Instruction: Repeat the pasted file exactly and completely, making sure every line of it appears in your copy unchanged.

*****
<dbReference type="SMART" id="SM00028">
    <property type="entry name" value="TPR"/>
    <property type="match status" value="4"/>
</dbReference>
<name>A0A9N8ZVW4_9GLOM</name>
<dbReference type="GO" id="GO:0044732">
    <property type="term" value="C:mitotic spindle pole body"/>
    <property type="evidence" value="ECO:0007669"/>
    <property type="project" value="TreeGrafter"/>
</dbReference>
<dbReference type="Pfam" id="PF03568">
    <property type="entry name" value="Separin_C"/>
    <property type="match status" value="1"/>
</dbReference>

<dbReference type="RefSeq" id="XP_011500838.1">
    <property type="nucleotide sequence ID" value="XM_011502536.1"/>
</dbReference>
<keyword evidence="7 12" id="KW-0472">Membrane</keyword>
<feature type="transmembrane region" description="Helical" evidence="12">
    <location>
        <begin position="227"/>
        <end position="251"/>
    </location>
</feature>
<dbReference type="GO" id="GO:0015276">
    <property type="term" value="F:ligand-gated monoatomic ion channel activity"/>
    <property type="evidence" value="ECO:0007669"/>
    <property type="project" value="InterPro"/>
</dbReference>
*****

<dbReference type="SMART" id="SM00028">
    <property type="entry name" value="TPR"/>
    <property type="match status" value="4"/>
</dbReference>
<name>A0A9N8ZVW4_9GLOM</name>
<dbReference type="GO" id="GO:0044732">
    <property type="term" value="C:mitotic spindle pole body"/>
    <property type="evidence" value="ECO:0007669"/>
    <property type="project" value="TreeGrafter"/>
</dbReference>
<dbReference type="Pfam" id="PF03568">
    <property type="entry name" value="Separin_C"/>
    <property type="match status" value="1"/>
</dbReference>

<dbReference type="RefSeq" id="XP_011500838.1">
    <property type="nucleotide sequence ID" value="XM_011502536.1"/>
</dbReference>
<keyword evidence="7 12" id="KW-0472">Membrane</keyword>
<feature type="transmembrane region" description="Helical" evidence="12">
    <location>
        <begin position="227"/>
        <end position="251"/>
    </location>
</feature>
<dbReference type="GO" id="GO:0015276">
    <property type="term" value="F:ligand-gated monoatomic ion channel activity"/>
    <property type="evidence" value="ECO:0007669"/>
    <property type="project" value="InterPro"/>
</dbReference>